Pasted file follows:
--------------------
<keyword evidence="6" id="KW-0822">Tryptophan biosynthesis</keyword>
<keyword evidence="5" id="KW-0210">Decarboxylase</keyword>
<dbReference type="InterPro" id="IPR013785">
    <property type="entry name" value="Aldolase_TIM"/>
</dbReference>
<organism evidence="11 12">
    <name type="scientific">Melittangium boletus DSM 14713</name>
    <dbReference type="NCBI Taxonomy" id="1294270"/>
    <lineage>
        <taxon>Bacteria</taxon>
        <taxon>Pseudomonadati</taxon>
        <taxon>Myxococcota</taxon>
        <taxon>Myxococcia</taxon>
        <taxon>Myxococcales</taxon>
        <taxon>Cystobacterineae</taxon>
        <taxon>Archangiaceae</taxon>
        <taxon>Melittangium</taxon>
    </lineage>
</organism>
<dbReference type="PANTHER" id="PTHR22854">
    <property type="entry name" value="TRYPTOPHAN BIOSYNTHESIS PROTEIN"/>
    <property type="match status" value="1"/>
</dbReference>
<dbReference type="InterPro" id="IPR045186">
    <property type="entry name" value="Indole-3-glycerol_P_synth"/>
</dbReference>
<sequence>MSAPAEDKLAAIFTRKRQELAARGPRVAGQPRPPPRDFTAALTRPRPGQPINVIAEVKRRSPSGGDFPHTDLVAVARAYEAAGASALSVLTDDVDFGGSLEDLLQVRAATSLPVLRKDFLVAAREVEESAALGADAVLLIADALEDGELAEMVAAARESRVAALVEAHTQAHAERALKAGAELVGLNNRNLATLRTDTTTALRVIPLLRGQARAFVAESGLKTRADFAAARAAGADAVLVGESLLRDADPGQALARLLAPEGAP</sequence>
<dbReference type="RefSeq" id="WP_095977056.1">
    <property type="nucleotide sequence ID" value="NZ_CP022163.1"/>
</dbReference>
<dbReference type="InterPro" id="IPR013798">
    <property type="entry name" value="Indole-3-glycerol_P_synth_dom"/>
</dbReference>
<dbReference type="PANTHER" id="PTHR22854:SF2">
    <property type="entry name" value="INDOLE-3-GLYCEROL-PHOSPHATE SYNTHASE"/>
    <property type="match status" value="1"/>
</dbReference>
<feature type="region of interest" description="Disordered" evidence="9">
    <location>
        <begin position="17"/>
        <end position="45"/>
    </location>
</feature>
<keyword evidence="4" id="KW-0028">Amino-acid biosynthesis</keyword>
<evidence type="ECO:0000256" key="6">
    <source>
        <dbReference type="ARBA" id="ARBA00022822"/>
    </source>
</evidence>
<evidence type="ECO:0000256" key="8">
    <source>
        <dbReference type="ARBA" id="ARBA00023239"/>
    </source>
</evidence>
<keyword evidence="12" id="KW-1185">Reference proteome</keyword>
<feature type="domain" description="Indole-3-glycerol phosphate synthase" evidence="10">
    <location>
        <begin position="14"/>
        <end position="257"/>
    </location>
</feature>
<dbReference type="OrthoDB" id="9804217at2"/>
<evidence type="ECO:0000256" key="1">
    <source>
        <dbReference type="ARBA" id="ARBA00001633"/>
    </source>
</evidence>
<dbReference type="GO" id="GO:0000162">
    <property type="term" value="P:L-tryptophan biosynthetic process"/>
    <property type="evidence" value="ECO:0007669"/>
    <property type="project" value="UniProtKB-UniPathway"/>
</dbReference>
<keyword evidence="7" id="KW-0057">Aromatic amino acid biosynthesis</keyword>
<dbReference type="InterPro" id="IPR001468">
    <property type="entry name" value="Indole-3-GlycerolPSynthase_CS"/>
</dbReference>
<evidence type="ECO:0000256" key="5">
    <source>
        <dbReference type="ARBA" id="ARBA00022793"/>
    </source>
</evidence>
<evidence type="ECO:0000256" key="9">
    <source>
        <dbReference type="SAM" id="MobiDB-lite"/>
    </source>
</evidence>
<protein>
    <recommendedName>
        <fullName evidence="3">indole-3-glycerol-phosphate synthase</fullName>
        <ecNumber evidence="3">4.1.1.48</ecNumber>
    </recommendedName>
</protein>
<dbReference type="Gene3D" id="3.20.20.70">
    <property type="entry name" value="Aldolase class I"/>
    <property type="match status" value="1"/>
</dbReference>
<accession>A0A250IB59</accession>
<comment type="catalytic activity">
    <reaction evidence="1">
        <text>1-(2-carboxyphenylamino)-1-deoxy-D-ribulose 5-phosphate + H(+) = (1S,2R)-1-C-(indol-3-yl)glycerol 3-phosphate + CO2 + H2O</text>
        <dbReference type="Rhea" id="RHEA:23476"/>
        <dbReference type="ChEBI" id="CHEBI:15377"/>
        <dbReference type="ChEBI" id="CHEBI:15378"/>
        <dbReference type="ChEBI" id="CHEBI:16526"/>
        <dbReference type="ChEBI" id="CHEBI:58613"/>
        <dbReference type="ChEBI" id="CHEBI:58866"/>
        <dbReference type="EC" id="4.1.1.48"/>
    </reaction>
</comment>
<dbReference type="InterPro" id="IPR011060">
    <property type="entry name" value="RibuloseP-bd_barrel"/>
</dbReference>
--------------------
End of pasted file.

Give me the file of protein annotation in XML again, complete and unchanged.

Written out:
<keyword evidence="6" id="KW-0822">Tryptophan biosynthesis</keyword>
<keyword evidence="5" id="KW-0210">Decarboxylase</keyword>
<dbReference type="InterPro" id="IPR013785">
    <property type="entry name" value="Aldolase_TIM"/>
</dbReference>
<organism evidence="11 12">
    <name type="scientific">Melittangium boletus DSM 14713</name>
    <dbReference type="NCBI Taxonomy" id="1294270"/>
    <lineage>
        <taxon>Bacteria</taxon>
        <taxon>Pseudomonadati</taxon>
        <taxon>Myxococcota</taxon>
        <taxon>Myxococcia</taxon>
        <taxon>Myxococcales</taxon>
        <taxon>Cystobacterineae</taxon>
        <taxon>Archangiaceae</taxon>
        <taxon>Melittangium</taxon>
    </lineage>
</organism>
<dbReference type="PANTHER" id="PTHR22854">
    <property type="entry name" value="TRYPTOPHAN BIOSYNTHESIS PROTEIN"/>
    <property type="match status" value="1"/>
</dbReference>
<dbReference type="InterPro" id="IPR045186">
    <property type="entry name" value="Indole-3-glycerol_P_synth"/>
</dbReference>
<sequence>MSAPAEDKLAAIFTRKRQELAARGPRVAGQPRPPPRDFTAALTRPRPGQPINVIAEVKRRSPSGGDFPHTDLVAVARAYEAAGASALSVLTDDVDFGGSLEDLLQVRAATSLPVLRKDFLVAAREVEESAALGADAVLLIADALEDGELAEMVAAARESRVAALVEAHTQAHAERALKAGAELVGLNNRNLATLRTDTTTALRVIPLLRGQARAFVAESGLKTRADFAAARAAGADAVLVGESLLRDADPGQALARLLAPEGAP</sequence>
<dbReference type="RefSeq" id="WP_095977056.1">
    <property type="nucleotide sequence ID" value="NZ_CP022163.1"/>
</dbReference>
<dbReference type="InterPro" id="IPR013798">
    <property type="entry name" value="Indole-3-glycerol_P_synth_dom"/>
</dbReference>
<dbReference type="PANTHER" id="PTHR22854:SF2">
    <property type="entry name" value="INDOLE-3-GLYCEROL-PHOSPHATE SYNTHASE"/>
    <property type="match status" value="1"/>
</dbReference>
<feature type="region of interest" description="Disordered" evidence="9">
    <location>
        <begin position="17"/>
        <end position="45"/>
    </location>
</feature>
<keyword evidence="4" id="KW-0028">Amino-acid biosynthesis</keyword>
<evidence type="ECO:0000256" key="6">
    <source>
        <dbReference type="ARBA" id="ARBA00022822"/>
    </source>
</evidence>
<evidence type="ECO:0000256" key="8">
    <source>
        <dbReference type="ARBA" id="ARBA00023239"/>
    </source>
</evidence>
<keyword evidence="12" id="KW-1185">Reference proteome</keyword>
<feature type="domain" description="Indole-3-glycerol phosphate synthase" evidence="10">
    <location>
        <begin position="14"/>
        <end position="257"/>
    </location>
</feature>
<dbReference type="OrthoDB" id="9804217at2"/>
<evidence type="ECO:0000256" key="1">
    <source>
        <dbReference type="ARBA" id="ARBA00001633"/>
    </source>
</evidence>
<dbReference type="GO" id="GO:0000162">
    <property type="term" value="P:L-tryptophan biosynthetic process"/>
    <property type="evidence" value="ECO:0007669"/>
    <property type="project" value="UniProtKB-UniPathway"/>
</dbReference>
<keyword evidence="7" id="KW-0057">Aromatic amino acid biosynthesis</keyword>
<dbReference type="InterPro" id="IPR001468">
    <property type="entry name" value="Indole-3-GlycerolPSynthase_CS"/>
</dbReference>
<evidence type="ECO:0000256" key="5">
    <source>
        <dbReference type="ARBA" id="ARBA00022793"/>
    </source>
</evidence>
<evidence type="ECO:0000256" key="9">
    <source>
        <dbReference type="SAM" id="MobiDB-lite"/>
    </source>
</evidence>
<protein>
    <recommendedName>
        <fullName evidence="3">indole-3-glycerol-phosphate synthase</fullName>
        <ecNumber evidence="3">4.1.1.48</ecNumber>
    </recommendedName>
</protein>
<dbReference type="Gene3D" id="3.20.20.70">
    <property type="entry name" value="Aldolase class I"/>
    <property type="match status" value="1"/>
</dbReference>
<accession>A0A250IB59</accession>
<comment type="catalytic activity">
    <reaction evidence="1">
        <text>1-(2-carboxyphenylamino)-1-deoxy-D-ribulose 5-phosphate + H(+) = (1S,2R)-1-C-(indol-3-yl)glycerol 3-phosphate + CO2 + H2O</text>
        <dbReference type="Rhea" id="RHEA:23476"/>
        <dbReference type="ChEBI" id="CHEBI:15377"/>
        <dbReference type="ChEBI" id="CHEBI:15378"/>
        <dbReference type="ChEBI" id="CHEBI:16526"/>
        <dbReference type="ChEBI" id="CHEBI:58613"/>
        <dbReference type="ChEBI" id="CHEBI:58866"/>
        <dbReference type="EC" id="4.1.1.48"/>
    </reaction>
</comment>
<dbReference type="InterPro" id="IPR011060">
    <property type="entry name" value="RibuloseP-bd_barrel"/>
</dbReference>